They are busts from figures they made, but rather than looking super deformed, they have a more traditional proportion. The busts light up, and look cool as is. In actuality, they come apart and replace components on the main figures to make them have a more serious aesthetic. I got the one from last years top 10 Omega Supreme tribute, as well as the one for the Scorponok tribute I had not yet bought. I was a little let down by the Omega version. It looked good, but could have used some dark colors or elements to break up the muted colors. The scorpion version however was brilliant. The entire design was so fresh, and something I had been longing for quite some time. It is so awesome in fact; I think I am going to have to pick up the main figure to combine this with."
#6 - Matrix Monster Fiery Dragon: "What a surprising find. I had been familiar with 3rd party Transformers for a while, like no7 on this list. I have even seen 3rd party Gundam to an extent. This the first one I had come across that I was not sure if it was 3rd party or first party. If not apparent at first, this is inspired by the Monster Hunter video game. My first experience with the franchise was the great figures Touma had designed for it. Since that was a stylized take on the game’s characters, I thought this might be as well. I was sort of torn between this figure and 52Toy’s beast box for this spot. Both figures have a similar style, but the Matrix Monster packed in a whole lot more engineering and playability in their figure. I love the sculpt, as well as all of its features. It was great enough to where I picked up one of the cats from the line. The whole line is clever, and has neat gimmicks. It seems the line is long dead, but I would love to see more figures come out of it."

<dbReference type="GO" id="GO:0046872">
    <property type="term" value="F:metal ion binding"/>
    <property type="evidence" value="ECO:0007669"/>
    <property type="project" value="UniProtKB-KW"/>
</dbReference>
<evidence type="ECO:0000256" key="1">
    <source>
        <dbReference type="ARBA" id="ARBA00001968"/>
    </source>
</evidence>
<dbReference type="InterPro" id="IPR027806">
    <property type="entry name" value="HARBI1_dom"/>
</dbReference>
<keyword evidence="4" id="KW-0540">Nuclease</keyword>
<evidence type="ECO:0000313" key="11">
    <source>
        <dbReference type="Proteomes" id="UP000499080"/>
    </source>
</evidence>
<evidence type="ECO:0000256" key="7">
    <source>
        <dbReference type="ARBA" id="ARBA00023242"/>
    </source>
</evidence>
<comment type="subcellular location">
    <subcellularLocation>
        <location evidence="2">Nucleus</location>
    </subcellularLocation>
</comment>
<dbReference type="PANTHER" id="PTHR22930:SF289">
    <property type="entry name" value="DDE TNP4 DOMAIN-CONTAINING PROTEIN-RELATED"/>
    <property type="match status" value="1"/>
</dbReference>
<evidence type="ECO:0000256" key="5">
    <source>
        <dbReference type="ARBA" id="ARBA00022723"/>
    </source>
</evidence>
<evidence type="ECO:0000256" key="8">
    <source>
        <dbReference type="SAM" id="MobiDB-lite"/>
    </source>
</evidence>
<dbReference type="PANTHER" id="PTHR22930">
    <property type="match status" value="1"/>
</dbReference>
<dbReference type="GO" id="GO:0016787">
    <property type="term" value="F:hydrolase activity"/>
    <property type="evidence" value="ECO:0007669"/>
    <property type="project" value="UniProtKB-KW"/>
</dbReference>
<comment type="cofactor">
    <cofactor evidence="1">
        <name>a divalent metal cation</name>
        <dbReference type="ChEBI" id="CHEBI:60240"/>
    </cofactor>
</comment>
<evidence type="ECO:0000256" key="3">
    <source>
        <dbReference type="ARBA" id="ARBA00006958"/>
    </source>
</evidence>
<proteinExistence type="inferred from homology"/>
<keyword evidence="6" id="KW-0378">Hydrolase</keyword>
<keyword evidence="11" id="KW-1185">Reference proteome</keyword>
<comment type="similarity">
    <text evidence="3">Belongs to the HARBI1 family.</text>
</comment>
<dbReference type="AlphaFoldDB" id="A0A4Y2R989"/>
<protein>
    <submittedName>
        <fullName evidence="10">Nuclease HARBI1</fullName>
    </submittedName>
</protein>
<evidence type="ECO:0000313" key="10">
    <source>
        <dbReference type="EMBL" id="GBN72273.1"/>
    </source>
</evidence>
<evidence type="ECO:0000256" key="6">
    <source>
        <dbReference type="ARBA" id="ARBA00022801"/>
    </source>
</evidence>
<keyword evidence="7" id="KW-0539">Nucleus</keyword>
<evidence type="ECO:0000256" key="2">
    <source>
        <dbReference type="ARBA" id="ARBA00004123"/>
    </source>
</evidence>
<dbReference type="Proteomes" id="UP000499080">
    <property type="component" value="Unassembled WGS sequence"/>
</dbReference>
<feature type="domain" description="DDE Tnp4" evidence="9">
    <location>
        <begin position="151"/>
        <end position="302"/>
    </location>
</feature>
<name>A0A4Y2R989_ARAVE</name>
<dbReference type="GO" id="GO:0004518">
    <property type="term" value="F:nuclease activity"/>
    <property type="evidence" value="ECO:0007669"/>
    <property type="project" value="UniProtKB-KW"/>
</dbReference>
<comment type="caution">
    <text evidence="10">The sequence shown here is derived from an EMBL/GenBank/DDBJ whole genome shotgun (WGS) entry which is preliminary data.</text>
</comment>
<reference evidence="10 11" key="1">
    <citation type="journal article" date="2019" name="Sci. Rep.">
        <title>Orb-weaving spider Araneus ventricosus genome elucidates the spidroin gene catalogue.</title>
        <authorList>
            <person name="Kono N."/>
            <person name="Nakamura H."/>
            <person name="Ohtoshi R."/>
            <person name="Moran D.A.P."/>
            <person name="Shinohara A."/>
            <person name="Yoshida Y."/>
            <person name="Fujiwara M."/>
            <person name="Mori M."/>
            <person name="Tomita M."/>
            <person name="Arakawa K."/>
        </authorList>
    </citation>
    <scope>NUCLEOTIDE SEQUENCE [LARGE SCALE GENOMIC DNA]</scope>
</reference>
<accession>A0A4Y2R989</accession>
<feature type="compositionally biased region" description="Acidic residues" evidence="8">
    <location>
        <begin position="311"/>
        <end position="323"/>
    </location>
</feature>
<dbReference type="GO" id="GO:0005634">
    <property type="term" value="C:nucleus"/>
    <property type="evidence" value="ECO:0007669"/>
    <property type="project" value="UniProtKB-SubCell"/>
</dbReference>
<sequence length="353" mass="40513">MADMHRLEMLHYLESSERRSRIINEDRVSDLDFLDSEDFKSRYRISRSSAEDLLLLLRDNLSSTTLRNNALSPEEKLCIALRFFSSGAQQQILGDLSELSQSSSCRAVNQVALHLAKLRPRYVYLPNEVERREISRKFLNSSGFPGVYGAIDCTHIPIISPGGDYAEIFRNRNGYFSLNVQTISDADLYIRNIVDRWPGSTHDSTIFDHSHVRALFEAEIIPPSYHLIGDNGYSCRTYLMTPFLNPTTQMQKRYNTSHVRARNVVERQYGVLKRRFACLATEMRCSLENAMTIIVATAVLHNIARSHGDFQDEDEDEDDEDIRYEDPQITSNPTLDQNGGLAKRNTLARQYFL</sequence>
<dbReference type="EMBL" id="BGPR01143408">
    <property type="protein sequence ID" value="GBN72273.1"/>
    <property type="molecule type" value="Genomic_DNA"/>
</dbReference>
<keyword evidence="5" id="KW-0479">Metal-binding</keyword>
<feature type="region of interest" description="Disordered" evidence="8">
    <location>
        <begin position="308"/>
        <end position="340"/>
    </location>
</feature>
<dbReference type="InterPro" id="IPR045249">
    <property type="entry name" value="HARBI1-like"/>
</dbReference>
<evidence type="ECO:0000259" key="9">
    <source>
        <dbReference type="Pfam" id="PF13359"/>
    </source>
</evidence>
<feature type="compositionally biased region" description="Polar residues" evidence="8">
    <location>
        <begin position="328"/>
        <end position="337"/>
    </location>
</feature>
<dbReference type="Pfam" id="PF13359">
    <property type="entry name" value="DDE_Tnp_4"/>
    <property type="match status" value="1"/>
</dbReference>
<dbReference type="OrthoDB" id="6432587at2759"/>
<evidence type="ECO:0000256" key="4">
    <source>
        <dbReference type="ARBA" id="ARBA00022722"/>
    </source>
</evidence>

#5 - Seaspray: "Oh the hunt! This is one of the things fans love about collecting Transformers. They are carried at many retailers, but it seems the greatest figures in the line either have spotty distribution or are poached by scalpers upon release. In my hectic life I have grown tired of the hunt. Even to the point where I have a differential increase for what I am willing to pay for certain figures. I calculate the amount of time and fuel I would waste hunting store to store to come up with my top price. If I see it online for less than that, I jump right away. This was one of those figures. A few 3rd parties figures had come out at the same time of this same character, but there is something Hasbro is doing with these legends figures that are making them some of the best transformers in recent memory. Their simple, yet fun transformations, as well as their wonderful bot modes have made these my favorites. I never had ties to this character as a kid, but I think it is one of the best legends Transformers to come out, perhaps ever."
#4 - Wendy’s Creative Characters: "I had not been so excited about a blind box sort of toy in a while as I had with this latest release from the fast food chain Wendy’s. At least I thought it was a blind box figure until we figured out there was a small number on the bottom of the box to let you know which you were getting. It was a plus that my daughter was digging them too as she happily took my extras. The designs are nice, and incorporation of paper is clever. The printing quality is far better than expected for something that costs $1.50, and nearly every design was a solid concept. These are worth the hunt. I feel these will go down as being some of the best kid’s meal toys released in the US of this generation, even though they may be lost to obscurity by not being from the big “M.” These certainly feel more geared towards older collectors than kids."
#3 - Funko Scroodge McDuck: "I present you a challenge. I will be talking about a toy from 90s cartoon that had one of the catchiest theme songs of all times. You’ll have to try and resist, but I expect your brain will do what it must. When I tell you about this great toy from “Duck Tales” your brain has likely already put the needle on the record and added a woo-oo after that. Resist all you like, but that is likely in your head the rest of the day. I don’t mind myself. I love the theme song. And I love this toy. This is the sort of toy the Disney Afternoon cartoons deserve, and now they finally have them. Funko has branched out and are now doing a more detailed well-sculpted figure. This figure looks like it jumped right out the screen, and is excellent executed. Nostalgia isn’t the only factory at play putting this toy so high on my list. It’s also a really nice looking display piece— woo-oo."